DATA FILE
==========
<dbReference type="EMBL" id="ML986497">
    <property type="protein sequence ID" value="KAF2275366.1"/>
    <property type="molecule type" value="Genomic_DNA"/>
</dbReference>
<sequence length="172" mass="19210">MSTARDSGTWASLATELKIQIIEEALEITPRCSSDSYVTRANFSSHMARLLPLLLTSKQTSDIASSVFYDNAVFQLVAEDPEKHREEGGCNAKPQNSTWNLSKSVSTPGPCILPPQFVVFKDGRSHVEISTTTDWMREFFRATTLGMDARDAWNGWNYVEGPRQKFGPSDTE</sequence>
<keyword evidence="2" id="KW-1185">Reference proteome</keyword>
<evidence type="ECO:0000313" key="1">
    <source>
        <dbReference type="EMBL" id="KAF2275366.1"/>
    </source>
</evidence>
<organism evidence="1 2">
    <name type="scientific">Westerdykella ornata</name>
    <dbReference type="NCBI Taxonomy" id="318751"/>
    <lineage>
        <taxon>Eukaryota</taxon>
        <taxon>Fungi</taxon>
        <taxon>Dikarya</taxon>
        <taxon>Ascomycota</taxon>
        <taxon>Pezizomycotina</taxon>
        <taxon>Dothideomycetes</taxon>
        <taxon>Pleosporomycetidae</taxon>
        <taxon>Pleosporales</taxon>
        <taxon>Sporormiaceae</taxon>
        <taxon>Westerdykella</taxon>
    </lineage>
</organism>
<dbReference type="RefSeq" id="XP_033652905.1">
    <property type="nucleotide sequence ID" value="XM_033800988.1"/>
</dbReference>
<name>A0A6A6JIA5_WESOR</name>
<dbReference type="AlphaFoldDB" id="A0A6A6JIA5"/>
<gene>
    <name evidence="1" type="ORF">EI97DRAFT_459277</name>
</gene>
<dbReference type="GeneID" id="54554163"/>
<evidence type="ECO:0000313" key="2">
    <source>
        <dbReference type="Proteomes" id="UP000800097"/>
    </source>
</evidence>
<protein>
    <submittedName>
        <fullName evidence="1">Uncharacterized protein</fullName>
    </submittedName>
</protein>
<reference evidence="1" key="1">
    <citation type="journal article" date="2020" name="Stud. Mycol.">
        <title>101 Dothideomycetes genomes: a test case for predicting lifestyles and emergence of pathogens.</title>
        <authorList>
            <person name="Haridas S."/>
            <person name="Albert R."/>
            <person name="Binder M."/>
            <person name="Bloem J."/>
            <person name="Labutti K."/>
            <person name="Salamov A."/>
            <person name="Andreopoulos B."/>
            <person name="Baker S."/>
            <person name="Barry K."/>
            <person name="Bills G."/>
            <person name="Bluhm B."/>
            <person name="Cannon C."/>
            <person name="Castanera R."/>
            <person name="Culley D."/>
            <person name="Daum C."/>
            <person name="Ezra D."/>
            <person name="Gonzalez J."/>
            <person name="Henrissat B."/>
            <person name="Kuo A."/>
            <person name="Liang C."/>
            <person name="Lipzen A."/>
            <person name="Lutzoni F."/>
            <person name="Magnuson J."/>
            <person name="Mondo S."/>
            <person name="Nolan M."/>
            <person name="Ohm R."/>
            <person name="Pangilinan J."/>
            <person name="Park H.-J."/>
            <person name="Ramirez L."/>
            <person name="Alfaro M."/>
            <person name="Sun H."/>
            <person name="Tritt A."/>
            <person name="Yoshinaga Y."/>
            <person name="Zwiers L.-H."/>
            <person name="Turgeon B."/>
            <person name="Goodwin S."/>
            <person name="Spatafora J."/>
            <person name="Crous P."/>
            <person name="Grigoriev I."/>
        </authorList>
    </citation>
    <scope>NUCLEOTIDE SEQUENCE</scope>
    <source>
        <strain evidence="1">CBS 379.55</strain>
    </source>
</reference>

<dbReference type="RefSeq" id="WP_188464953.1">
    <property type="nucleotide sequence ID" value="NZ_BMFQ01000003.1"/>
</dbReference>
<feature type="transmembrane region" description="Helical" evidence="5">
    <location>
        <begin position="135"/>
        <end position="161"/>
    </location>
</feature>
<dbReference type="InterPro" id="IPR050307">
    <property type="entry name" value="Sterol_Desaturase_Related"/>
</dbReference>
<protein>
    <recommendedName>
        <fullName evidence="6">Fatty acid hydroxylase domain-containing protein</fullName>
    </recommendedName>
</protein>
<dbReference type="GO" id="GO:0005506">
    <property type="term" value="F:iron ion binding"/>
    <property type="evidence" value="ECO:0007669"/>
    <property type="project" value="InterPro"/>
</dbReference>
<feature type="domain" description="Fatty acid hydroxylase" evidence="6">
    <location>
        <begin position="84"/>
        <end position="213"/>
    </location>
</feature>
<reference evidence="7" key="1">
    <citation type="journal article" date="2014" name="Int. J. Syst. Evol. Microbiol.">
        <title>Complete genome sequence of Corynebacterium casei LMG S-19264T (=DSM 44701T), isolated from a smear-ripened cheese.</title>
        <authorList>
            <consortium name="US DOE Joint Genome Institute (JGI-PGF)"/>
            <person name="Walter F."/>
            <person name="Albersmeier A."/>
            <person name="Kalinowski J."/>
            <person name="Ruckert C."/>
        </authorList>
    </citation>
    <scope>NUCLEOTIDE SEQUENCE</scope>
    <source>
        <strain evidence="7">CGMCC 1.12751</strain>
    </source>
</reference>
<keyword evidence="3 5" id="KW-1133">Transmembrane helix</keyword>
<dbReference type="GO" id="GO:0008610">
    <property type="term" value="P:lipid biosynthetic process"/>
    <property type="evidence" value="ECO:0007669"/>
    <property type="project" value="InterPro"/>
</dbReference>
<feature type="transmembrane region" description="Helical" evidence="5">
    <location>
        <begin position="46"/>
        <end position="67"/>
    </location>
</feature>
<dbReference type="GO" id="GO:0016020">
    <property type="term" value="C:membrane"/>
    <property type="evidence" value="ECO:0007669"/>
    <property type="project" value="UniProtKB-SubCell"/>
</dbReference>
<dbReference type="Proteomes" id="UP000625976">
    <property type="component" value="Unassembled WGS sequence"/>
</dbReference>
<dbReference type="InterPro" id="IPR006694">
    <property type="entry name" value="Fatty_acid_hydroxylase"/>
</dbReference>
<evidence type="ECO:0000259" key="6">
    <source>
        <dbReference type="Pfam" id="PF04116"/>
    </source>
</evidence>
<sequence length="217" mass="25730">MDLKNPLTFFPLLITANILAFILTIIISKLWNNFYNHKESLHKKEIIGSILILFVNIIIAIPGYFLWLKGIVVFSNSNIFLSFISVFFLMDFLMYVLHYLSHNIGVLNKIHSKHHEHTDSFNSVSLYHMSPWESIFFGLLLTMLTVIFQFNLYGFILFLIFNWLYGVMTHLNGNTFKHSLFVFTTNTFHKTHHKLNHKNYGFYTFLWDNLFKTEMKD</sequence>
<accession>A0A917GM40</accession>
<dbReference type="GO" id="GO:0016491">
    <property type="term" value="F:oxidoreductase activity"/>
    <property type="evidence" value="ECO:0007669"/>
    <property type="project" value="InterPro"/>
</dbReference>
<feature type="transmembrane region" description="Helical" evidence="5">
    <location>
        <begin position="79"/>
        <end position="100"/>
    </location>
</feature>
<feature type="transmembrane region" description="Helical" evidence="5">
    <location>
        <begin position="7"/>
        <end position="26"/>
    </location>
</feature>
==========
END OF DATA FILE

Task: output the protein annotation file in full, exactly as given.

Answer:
<dbReference type="EMBL" id="ML986497">
    <property type="protein sequence ID" value="KAF2275366.1"/>
    <property type="molecule type" value="Genomic_DNA"/>
</dbReference>
<sequence length="172" mass="19210">MSTARDSGTWASLATELKIQIIEEALEITPRCSSDSYVTRANFSSHMARLLPLLLTSKQTSDIASSVFYDNAVFQLVAEDPEKHREEGGCNAKPQNSTWNLSKSVSTPGPCILPPQFVVFKDGRSHVEISTTTDWMREFFRATTLGMDARDAWNGWNYVEGPRQKFGPSDTE</sequence>
<keyword evidence="2" id="KW-1185">Reference proteome</keyword>
<evidence type="ECO:0000313" key="1">
    <source>
        <dbReference type="EMBL" id="KAF2275366.1"/>
    </source>
</evidence>
<organism evidence="1 2">
    <name type="scientific">Westerdykella ornata</name>
    <dbReference type="NCBI Taxonomy" id="318751"/>
    <lineage>
        <taxon>Eukaryota</taxon>
        <taxon>Fungi</taxon>
        <taxon>Dikarya</taxon>
        <taxon>Ascomycota</taxon>
        <taxon>Pezizomycotina</taxon>
        <taxon>Dothideomycetes</taxon>
        <taxon>Pleosporomycetidae</taxon>
        <taxon>Pleosporales</taxon>
        <taxon>Sporormiaceae</taxon>
        <taxon>Westerdykella</taxon>
    </lineage>
</organism>
<dbReference type="RefSeq" id="XP_033652905.1">
    <property type="nucleotide sequence ID" value="XM_033800988.1"/>
</dbReference>
<name>A0A6A6JIA5_WESOR</name>
<dbReference type="AlphaFoldDB" id="A0A6A6JIA5"/>
<gene>
    <name evidence="1" type="ORF">EI97DRAFT_459277</name>
</gene>
<dbReference type="GeneID" id="54554163"/>
<evidence type="ECO:0000313" key="2">
    <source>
        <dbReference type="Proteomes" id="UP000800097"/>
    </source>
</evidence>
<protein>
    <submittedName>
        <fullName evidence="1">Uncharacterized protein</fullName>
    </submittedName>
</protein>
<reference evidence="1" key="1">
    <citation type="journal article" date="2020" name="Stud. Mycol.">
        <title>101 Dothideomycetes genomes: a test case for predicting lifestyles and emergence of pathogens.</title>
        <authorList>
            <person name="Haridas S."/>
            <person name="Albert R."/>
            <person name="Binder M."/>
            <person name="Bloem J."/>
            <person name="Labutti K."/>
            <person name="Salamov A."/>
            <person name="Andreopoulos B."/>
            <person name="Baker S."/>
            <person name="Barry K."/>
            <person name="Bills G."/>
            <person name="Bluhm B."/>
            <person name="Cannon C."/>
            <person name="Castanera R."/>
            <person name="Culley D."/>
            <person name="Daum C."/>
            <person name="Ezra D."/>
            <person name="Gonzalez J."/>
            <person name="Henrissat B."/>
            <person name="Kuo A."/>
            <person name="Liang C."/>
            <person name="Lipzen A."/>
            <person name="Lutzoni F."/>
            <person name="Magnuson J."/>
            <person name="Mondo S."/>
            <person name="Nolan M."/>
            <person name="Ohm R."/>
            <person name="Pangilinan J."/>
            <person name="Park H.-J."/>
            <person name="Ramirez L."/>
            <person name="Alfaro M."/>
            <person name="Sun H."/>
            <person name="Tritt A."/>
            <person name="Yoshinaga Y."/>
            <person name="Zwiers L.-H."/>
            <person name="Turgeon B."/>
            <person name="Goodwin S."/>
            <person name="Spatafora J."/>
            <person name="Crous P."/>
            <person name="Grigoriev I."/>
        </authorList>
    </citation>
    <scope>NUCLEOTIDE SEQUENCE</scope>
    <source>
        <strain evidence="1">CBS 379.55</strain>
    </source>
</reference>

<dbReference type="RefSeq" id="WP_188464953.1">
    <property type="nucleotide sequence ID" value="NZ_BMFQ01000003.1"/>
</dbReference>
<feature type="transmembrane region" description="Helical" evidence="5">
    <location>
        <begin position="135"/>
        <end position="161"/>
    </location>
</feature>
<dbReference type="InterPro" id="IPR050307">
    <property type="entry name" value="Sterol_Desaturase_Related"/>
</dbReference>
<protein>
    <recommendedName>
        <fullName evidence="6">Fatty acid hydroxylase domain-containing protein</fullName>
    </recommendedName>
</protein>
<dbReference type="GO" id="GO:0005506">
    <property type="term" value="F:iron ion binding"/>
    <property type="evidence" value="ECO:0007669"/>
    <property type="project" value="InterPro"/>
</dbReference>
<feature type="domain" description="Fatty acid hydroxylase" evidence="6">
    <location>
        <begin position="84"/>
        <end position="213"/>
    </location>
</feature>
<reference evidence="7" key="1">
    <citation type="journal article" date="2014" name="Int. J. Syst. Evol. Microbiol.">
        <title>Complete genome sequence of Corynebacterium casei LMG S-19264T (=DSM 44701T), isolated from a smear-ripened cheese.</title>
        <authorList>
            <consortium name="US DOE Joint Genome Institute (JGI-PGF)"/>
            <person name="Walter F."/>
            <person name="Albersmeier A."/>
            <person name="Kalinowski J."/>
            <person name="Ruckert C."/>
        </authorList>
    </citation>
    <scope>NUCLEOTIDE SEQUENCE</scope>
    <source>
        <strain evidence="7">CGMCC 1.12751</strain>
    </source>
</reference>
<keyword evidence="3 5" id="KW-1133">Transmembrane helix</keyword>
<dbReference type="GO" id="GO:0008610">
    <property type="term" value="P:lipid biosynthetic process"/>
    <property type="evidence" value="ECO:0007669"/>
    <property type="project" value="InterPro"/>
</dbReference>
<feature type="transmembrane region" description="Helical" evidence="5">
    <location>
        <begin position="46"/>
        <end position="67"/>
    </location>
</feature>
<dbReference type="GO" id="GO:0016020">
    <property type="term" value="C:membrane"/>
    <property type="evidence" value="ECO:0007669"/>
    <property type="project" value="UniProtKB-SubCell"/>
</dbReference>
<dbReference type="Proteomes" id="UP000625976">
    <property type="component" value="Unassembled WGS sequence"/>
</dbReference>
<dbReference type="InterPro" id="IPR006694">
    <property type="entry name" value="Fatty_acid_hydroxylase"/>
</dbReference>
<evidence type="ECO:0000259" key="6">
    <source>
        <dbReference type="Pfam" id="PF04116"/>
    </source>
</evidence>
<sequence length="217" mass="25730">MDLKNPLTFFPLLITANILAFILTIIISKLWNNFYNHKESLHKKEIIGSILILFVNIIIAIPGYFLWLKGIVVFSNSNIFLSFISVFFLMDFLMYVLHYLSHNIGVLNKIHSKHHEHTDSFNSVSLYHMSPWESIFFGLLLTMLTVIFQFNLYGFILFLIFNWLYGVMTHLNGNTFKHSLFVFTTNTFHKTHHKLNHKNYGFYTFLWDNLFKTEMKD</sequence>
<accession>A0A917GM40</accession>
<dbReference type="GO" id="GO:0016491">
    <property type="term" value="F:oxidoreductase activity"/>
    <property type="evidence" value="ECO:0007669"/>
    <property type="project" value="InterPro"/>
</dbReference>
<feature type="transmembrane region" description="Helical" evidence="5">
    <location>
        <begin position="79"/>
        <end position="100"/>
    </location>
</feature>
<feature type="transmembrane region" description="Helical" evidence="5">
    <location>
        <begin position="7"/>
        <end position="26"/>
    </location>
</feature>